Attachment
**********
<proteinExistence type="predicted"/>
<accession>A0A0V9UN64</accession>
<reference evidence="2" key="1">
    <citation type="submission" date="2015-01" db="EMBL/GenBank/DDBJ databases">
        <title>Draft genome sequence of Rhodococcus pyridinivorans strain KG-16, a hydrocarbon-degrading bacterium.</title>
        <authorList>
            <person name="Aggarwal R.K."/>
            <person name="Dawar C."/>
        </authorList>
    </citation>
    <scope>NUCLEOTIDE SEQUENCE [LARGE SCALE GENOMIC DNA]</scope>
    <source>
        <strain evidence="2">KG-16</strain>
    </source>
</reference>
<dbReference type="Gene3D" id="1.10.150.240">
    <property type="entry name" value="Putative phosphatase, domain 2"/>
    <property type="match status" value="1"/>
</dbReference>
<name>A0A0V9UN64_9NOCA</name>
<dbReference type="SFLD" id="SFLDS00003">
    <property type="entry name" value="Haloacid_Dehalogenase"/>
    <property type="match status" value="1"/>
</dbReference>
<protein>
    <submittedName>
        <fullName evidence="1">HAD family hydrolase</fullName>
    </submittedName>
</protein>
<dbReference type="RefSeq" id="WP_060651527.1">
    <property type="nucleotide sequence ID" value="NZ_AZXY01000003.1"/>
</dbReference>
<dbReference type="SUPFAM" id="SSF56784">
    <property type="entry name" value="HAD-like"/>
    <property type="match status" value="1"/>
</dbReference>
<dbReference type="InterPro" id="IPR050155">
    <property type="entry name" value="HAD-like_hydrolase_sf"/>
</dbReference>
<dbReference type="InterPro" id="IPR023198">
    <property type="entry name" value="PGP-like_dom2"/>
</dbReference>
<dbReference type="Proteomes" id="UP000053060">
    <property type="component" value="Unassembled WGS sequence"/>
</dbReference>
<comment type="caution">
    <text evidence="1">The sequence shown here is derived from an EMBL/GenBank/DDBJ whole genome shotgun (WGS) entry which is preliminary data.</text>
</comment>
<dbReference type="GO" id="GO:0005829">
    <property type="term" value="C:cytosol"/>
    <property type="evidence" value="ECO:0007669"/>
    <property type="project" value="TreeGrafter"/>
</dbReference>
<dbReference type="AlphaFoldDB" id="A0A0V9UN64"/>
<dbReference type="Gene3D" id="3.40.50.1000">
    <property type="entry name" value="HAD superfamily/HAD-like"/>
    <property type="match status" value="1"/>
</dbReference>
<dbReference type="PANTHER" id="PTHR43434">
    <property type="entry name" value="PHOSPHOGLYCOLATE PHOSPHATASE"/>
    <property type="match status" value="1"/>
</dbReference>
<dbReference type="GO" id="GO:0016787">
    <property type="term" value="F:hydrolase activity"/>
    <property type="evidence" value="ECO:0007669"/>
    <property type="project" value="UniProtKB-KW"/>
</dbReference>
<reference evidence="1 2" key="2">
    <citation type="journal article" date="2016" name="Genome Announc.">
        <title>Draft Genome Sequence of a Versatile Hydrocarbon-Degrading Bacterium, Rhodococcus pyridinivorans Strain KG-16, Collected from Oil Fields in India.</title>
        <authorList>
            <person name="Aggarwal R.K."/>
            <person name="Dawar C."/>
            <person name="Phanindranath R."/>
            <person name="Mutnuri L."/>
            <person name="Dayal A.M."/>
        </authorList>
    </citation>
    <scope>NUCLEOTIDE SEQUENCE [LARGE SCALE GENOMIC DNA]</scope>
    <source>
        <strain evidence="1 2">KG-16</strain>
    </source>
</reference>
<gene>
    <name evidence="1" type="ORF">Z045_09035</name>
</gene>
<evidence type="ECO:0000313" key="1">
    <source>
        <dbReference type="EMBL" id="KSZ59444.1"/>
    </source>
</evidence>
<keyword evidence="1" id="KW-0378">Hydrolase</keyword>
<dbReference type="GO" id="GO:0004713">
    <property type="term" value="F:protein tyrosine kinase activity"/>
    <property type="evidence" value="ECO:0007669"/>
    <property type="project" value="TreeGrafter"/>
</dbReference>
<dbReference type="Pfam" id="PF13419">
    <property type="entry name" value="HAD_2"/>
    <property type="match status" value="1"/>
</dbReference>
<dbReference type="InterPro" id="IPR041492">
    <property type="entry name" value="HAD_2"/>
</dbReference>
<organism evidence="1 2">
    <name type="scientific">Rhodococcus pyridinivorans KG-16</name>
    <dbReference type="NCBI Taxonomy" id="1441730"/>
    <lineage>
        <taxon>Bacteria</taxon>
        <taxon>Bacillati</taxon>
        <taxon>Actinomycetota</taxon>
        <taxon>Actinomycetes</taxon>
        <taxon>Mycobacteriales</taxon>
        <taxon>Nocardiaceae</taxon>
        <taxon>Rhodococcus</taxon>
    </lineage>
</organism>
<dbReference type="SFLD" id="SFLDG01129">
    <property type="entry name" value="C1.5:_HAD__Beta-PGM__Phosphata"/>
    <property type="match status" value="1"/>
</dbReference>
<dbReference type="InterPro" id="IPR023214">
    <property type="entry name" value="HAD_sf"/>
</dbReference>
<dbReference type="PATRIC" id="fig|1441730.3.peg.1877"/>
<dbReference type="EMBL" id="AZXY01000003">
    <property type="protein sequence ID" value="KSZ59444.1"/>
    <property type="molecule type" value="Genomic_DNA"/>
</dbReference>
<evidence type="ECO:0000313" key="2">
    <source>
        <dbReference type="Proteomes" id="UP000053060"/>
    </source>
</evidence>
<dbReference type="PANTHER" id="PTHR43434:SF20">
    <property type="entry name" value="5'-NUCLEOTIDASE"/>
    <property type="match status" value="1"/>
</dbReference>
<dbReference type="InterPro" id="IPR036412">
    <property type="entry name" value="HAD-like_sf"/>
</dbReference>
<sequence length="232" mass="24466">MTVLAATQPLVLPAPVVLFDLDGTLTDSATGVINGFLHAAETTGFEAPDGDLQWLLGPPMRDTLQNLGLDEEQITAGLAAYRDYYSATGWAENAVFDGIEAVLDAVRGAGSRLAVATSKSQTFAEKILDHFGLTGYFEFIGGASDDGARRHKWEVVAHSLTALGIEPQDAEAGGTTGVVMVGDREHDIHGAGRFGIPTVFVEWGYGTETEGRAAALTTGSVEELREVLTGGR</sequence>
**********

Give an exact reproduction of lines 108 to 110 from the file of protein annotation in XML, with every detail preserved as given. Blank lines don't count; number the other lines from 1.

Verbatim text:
    <lineage>
        <taxon>Bacteria</taxon>
        <taxon>Bacillati</taxon>